U of G research: Soil microbes contribute to climate change
By University of Guelph
Here’s a tip for landowners looking to limit emissions of the potent greenhouse gas methane: Consider the moisture in your soil.
New University of Guelph research connects the amount of methane released from soil or locked in the ground with how wet the earth is. Basically, the wetter the soil, the higher the methane emissions, says Tolulope Mafa-Attoye, one of two post-doctoral researchers in the university’s School of Environmental Sciences (SES) who co-authored the study.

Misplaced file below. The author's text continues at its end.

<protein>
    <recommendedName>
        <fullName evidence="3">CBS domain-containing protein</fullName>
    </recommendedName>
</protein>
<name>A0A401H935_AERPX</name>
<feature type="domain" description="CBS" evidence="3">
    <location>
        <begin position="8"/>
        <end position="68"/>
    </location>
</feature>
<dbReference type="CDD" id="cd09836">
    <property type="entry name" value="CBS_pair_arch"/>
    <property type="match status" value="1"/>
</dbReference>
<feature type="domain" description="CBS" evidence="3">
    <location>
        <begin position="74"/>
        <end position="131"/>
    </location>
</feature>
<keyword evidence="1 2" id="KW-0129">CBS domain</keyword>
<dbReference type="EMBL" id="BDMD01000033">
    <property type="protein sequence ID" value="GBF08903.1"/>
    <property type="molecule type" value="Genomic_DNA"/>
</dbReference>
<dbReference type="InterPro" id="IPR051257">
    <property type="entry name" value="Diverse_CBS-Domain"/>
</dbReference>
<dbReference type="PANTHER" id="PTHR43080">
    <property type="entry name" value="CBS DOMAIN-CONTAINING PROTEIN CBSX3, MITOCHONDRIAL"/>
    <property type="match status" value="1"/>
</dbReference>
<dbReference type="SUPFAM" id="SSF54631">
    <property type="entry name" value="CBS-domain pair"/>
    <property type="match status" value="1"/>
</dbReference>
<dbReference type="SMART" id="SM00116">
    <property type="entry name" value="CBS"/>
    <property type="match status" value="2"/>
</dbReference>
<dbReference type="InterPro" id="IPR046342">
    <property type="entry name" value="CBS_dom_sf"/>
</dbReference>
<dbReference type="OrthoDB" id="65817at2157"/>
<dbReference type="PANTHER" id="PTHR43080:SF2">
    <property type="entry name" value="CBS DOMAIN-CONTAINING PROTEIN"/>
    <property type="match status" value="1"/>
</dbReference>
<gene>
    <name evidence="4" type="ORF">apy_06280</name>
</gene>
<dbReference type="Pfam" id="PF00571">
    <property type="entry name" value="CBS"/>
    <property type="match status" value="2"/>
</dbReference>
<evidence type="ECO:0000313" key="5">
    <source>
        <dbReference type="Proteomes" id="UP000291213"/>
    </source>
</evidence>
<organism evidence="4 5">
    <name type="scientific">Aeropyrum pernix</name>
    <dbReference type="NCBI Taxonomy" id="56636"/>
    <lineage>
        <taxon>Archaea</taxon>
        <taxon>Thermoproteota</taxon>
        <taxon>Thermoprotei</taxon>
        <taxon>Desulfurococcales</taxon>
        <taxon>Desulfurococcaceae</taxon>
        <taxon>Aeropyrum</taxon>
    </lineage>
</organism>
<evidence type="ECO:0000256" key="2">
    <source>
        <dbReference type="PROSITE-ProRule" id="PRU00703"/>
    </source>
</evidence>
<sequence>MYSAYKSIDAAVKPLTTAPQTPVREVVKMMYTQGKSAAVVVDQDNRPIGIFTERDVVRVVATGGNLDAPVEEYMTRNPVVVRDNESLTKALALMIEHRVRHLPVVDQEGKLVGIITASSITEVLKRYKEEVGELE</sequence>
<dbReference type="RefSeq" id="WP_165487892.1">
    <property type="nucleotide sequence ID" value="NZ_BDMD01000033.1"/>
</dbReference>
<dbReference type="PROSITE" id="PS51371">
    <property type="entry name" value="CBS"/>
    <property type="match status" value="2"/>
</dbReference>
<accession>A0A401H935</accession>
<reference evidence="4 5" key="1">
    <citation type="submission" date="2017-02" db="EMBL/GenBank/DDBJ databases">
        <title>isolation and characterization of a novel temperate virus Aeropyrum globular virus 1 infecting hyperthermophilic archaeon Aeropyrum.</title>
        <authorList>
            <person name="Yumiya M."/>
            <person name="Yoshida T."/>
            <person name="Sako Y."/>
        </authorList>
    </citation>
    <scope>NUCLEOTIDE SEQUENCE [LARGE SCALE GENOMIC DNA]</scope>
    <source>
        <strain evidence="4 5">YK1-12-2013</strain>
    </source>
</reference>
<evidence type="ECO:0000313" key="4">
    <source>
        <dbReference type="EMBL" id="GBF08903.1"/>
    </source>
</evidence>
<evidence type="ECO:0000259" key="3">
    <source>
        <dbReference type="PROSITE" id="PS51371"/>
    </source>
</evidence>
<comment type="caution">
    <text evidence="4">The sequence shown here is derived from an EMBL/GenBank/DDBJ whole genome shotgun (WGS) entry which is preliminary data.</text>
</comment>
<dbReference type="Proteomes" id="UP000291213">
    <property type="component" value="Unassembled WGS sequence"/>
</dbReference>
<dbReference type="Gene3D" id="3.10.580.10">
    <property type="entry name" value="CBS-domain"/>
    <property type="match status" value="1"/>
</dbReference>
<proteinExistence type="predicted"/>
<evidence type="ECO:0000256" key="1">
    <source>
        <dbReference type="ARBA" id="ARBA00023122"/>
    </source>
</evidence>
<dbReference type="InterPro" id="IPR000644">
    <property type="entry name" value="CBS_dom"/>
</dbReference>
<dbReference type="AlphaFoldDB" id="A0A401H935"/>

Their research, published in Science of the Total Environment, points to ways that farmers can harness two kinds of naturally occurring soil microbes to limit greenhouse gas emissions.
The study may be especially useful for farmers in managing and designing riparian (river or stream) buffer zones on their property. |READ MORE
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